A disturbing and fascinating short documentary that, in an alternative universe, would be at the center of a major debate concerning aesthetics vs. ethics. We hear and see the journal entries and photos of a grunt soldier at his mundane tasks. He complains about the food, gripes about the weather, commits the occasional crime against humanity. Between his expressions of blind/bland patriotism and his yearnings for left behind love there are summary executions, annoying train cargoes en route to “special treatment,” pesky prisoners that are easier to shoot than process. Boy, the coffee in the army sucks, but it’s good to know that we’re fighting for the Fatherland — can’t wait ’til I’m done here and can go back. The diaries of “Gerhard M.” could be exhibit A in defending the theories of Stanley Milgram.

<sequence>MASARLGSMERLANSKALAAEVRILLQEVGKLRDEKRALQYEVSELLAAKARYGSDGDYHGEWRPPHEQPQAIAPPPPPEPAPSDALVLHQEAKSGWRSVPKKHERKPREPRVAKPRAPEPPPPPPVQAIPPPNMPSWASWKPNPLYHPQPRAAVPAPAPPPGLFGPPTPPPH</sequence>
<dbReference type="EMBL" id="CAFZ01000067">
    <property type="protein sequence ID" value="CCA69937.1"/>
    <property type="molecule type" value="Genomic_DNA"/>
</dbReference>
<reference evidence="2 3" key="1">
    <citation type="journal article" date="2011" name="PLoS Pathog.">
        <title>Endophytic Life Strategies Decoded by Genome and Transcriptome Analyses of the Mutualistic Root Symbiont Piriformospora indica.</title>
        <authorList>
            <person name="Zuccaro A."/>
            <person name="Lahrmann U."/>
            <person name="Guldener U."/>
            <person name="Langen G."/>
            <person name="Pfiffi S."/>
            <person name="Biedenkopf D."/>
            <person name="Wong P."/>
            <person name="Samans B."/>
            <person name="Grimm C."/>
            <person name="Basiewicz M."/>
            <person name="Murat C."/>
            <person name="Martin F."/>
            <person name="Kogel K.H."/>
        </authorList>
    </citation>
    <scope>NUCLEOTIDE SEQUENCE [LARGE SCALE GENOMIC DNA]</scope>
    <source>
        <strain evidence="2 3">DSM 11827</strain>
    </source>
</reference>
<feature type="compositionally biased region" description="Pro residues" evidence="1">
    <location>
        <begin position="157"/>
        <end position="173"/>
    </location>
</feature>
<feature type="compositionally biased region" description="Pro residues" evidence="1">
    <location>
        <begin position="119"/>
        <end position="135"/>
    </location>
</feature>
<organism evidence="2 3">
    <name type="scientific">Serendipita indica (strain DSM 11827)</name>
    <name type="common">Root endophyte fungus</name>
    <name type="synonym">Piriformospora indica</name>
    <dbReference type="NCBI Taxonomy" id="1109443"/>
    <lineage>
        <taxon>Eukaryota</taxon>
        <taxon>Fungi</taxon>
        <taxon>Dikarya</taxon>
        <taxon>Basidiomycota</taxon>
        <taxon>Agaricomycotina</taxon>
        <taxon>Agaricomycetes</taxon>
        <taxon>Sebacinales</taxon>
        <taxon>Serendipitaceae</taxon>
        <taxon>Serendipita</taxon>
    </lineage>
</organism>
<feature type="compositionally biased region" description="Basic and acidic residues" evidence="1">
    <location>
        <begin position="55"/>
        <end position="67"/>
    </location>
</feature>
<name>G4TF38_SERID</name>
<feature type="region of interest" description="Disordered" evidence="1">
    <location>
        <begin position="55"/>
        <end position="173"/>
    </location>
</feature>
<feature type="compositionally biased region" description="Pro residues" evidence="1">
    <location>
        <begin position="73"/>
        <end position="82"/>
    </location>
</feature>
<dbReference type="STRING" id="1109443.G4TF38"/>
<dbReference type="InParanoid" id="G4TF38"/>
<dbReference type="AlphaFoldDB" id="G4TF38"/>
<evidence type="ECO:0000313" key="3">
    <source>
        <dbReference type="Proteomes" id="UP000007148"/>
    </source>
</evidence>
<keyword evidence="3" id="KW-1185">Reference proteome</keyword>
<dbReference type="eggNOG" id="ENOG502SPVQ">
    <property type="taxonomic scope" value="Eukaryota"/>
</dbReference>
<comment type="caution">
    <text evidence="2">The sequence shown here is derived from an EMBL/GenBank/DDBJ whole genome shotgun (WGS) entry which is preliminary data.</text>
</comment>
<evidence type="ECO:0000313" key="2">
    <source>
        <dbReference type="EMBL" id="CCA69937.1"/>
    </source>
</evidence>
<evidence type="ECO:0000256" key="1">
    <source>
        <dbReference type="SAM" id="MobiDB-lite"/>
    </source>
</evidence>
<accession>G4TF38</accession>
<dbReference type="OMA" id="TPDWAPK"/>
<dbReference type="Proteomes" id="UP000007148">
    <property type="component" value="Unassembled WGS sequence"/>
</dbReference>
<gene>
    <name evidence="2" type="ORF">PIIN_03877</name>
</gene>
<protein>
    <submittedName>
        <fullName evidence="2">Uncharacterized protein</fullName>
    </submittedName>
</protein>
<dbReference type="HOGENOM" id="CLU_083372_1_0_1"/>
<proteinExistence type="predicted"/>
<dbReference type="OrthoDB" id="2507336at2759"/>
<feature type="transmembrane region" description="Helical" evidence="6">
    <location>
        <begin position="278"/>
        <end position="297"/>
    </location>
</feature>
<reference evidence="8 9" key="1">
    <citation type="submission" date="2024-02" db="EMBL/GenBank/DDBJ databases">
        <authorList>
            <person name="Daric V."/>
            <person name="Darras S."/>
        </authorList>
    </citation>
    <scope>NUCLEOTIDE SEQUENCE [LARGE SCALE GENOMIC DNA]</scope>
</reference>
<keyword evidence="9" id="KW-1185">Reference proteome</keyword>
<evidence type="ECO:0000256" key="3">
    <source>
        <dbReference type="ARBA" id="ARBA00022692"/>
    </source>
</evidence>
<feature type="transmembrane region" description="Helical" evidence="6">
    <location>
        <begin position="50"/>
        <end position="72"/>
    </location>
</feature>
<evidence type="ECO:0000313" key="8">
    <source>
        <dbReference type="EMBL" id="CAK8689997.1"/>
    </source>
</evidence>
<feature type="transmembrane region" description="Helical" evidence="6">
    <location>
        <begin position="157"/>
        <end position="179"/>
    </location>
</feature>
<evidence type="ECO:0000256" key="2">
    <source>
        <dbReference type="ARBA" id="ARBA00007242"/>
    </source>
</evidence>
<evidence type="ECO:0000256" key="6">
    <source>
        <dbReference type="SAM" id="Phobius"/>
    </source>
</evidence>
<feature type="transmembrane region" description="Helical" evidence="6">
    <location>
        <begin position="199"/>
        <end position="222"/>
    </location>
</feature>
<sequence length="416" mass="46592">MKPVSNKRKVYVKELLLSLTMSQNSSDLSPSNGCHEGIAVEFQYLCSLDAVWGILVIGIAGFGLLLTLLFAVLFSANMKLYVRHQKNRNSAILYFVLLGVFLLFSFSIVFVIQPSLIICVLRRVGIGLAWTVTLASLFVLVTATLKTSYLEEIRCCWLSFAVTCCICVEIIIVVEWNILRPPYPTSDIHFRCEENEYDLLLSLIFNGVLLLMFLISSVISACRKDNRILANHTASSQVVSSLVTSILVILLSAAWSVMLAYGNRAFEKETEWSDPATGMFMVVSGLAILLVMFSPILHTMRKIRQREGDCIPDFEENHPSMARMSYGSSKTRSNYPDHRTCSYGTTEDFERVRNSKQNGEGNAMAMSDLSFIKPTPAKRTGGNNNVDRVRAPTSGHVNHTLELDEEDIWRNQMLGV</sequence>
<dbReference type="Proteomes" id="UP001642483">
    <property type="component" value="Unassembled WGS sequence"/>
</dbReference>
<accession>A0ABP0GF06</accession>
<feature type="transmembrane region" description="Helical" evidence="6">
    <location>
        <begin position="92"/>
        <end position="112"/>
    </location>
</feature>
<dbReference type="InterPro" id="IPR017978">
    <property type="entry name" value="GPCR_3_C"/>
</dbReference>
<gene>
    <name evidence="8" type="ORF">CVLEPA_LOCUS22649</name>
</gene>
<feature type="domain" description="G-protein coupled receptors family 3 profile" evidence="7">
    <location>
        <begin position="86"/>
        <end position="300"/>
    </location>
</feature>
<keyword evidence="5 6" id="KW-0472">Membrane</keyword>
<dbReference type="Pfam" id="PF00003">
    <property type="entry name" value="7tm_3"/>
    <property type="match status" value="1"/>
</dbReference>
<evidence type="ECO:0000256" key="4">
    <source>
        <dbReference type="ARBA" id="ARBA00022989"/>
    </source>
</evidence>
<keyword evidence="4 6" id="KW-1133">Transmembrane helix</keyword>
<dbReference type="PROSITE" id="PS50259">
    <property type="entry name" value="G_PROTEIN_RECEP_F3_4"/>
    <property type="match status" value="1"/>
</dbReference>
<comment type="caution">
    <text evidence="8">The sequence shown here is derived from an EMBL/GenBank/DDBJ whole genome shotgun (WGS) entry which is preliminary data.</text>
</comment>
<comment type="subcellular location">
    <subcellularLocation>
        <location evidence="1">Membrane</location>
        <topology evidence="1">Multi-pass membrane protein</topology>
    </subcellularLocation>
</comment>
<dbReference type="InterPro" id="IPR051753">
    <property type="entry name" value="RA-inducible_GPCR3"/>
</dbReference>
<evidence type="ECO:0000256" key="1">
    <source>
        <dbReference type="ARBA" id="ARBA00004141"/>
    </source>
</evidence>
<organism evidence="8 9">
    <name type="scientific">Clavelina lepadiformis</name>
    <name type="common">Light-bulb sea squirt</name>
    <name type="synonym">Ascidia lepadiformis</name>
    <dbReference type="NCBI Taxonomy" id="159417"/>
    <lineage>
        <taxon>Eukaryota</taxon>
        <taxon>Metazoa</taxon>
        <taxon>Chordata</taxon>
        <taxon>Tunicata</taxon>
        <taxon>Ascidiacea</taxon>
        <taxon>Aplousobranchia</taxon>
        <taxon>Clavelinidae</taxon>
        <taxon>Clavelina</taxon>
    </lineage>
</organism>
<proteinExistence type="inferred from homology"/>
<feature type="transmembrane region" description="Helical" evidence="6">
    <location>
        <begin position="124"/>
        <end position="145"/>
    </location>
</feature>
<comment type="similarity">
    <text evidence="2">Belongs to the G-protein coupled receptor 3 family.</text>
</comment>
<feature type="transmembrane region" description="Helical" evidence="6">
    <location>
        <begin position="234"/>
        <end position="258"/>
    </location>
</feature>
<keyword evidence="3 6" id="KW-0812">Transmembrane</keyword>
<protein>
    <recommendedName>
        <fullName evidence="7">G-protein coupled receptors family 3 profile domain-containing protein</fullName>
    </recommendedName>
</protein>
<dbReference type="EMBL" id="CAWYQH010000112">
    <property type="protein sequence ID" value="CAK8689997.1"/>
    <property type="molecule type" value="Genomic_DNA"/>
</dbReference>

The controversy is this: just because Gerhard M. was blase about the horror he was perpetrating, need the filmmaker use that attitude as a gimmick? Irinia Gefrovich scores her film (which is simply a slide show from Gerhard M.’s vault) to proud Teutonic pop songs of the era. This was Gerhard M.’s soundtrack, but the incongruous effect on the audience is something specific. The best example I can think of is from Kubrick — Malcolm McDowell singing “Singin’ in the Rain” during the rape of the author’s wife. It was controversial enough in fiction — is it downright vulgar over “real” images?